Re/Max Holdings, Inc. presented at Bank of America's Stock Conference on Tuesday. Company presenters were Dave Metzger, COO and CFO, and Peter Crowe, vice president of

Re/Max Holdings, Inc. presented at Bank of America’s Stock Conference on Tuesday. Company presenters were Dave Metzger, COO and CFO, and Peter Crowe, vice president of investor relations. The presentation and accompanying breakout session provided insights into the company s growth strategies, outlook for the housing market in general, and uses of free cash flow. In terms of the housing market, management commented that the last five months have shown pieces of positive momentum followed by times of slowness, which, in our view, is about as expected following first-quarter results.

Management commented, however, that it remains relatively optimistic as it relates to recent rises in existing home inventory (currently at roughly 5.9 months, which is closer to a normal market than at any point in recent memory), which should lead to greater transactions in coming quarters. More specifically, management highlighted its expectations for the third and fourth quarters of this year to show gradual improvements, with 2015 identified as the year the market moves to a better spot for more sustainable growth.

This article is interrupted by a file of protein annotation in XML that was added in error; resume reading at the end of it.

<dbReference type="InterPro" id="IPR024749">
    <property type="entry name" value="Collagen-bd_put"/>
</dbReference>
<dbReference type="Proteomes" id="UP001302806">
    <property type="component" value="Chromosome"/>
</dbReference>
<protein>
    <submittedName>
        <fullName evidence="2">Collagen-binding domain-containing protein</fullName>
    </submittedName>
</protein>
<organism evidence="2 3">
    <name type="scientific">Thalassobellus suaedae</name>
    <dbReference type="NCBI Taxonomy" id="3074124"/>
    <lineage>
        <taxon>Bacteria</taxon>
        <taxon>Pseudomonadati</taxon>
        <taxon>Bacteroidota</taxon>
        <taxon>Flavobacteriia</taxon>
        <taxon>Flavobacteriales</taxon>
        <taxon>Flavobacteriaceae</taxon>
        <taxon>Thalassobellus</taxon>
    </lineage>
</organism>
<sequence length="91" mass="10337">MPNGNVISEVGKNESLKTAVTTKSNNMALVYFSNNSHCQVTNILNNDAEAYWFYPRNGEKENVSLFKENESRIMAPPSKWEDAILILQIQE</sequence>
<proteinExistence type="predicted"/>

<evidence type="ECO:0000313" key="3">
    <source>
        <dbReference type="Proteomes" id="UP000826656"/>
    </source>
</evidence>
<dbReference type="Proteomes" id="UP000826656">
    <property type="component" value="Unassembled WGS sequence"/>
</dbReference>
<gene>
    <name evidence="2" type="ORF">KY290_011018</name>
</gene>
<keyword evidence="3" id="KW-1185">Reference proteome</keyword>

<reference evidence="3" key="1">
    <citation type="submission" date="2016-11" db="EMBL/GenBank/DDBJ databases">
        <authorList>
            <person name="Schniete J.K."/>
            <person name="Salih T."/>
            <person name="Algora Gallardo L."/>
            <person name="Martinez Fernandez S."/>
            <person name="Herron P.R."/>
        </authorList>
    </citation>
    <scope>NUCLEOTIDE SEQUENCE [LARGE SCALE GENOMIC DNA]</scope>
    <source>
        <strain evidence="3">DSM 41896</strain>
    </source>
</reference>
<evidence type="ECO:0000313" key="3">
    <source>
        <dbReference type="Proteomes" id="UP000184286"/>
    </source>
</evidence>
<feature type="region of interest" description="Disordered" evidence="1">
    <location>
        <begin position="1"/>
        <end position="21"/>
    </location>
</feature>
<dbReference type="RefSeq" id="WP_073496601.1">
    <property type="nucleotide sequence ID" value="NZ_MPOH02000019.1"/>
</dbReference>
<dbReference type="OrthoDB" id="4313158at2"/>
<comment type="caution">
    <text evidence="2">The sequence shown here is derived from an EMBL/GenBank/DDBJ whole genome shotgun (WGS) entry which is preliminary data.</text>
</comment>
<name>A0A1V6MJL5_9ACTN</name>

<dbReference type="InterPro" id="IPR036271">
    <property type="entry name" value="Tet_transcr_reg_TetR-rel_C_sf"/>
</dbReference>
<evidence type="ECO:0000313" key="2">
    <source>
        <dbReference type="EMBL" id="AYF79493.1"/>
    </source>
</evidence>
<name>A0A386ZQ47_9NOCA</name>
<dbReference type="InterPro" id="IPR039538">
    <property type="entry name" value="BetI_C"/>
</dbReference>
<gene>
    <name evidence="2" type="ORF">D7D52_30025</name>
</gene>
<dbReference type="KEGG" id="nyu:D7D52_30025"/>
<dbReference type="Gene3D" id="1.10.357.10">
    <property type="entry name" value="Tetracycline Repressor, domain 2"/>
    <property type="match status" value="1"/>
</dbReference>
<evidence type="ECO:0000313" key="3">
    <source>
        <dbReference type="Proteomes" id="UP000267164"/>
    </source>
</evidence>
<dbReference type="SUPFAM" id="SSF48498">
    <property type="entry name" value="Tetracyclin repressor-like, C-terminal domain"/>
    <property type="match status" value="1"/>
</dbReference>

We view this as consistent with most expectations, but at the very least, a mild positive because it suggests market activity has likely bottomed with future quarters showing the path to a more sustainable recovery. In the context of a derivative, we view Re/Max s commentary on agent recruitment, market volumes, and 2015 expectations, as a mild positive for Realogy (RLGY $36.69; Outperform). More specifically, Re/Max, in our opinion, provided in greater detail its strategy of reacquiring independent regions and how these uses of capital can reinvigorate revenue and margin growth for the company.

Re/Max sounded a bit more optimistic as it relates to continuing conversations with current owners of independent regions as the housing market looks to be entering a multiyear period of sustained growth and current owners look to sell because of health, retirement, and other issues. We suspect Re/Max is constantly evaluating its repurchase options by having conversations with independent owners on a consistent basis, and with the company now newly public, we believe there is a higher likelihood than not that some of these conversations are moving relatively faster than they would have if Re/Max were still a private company.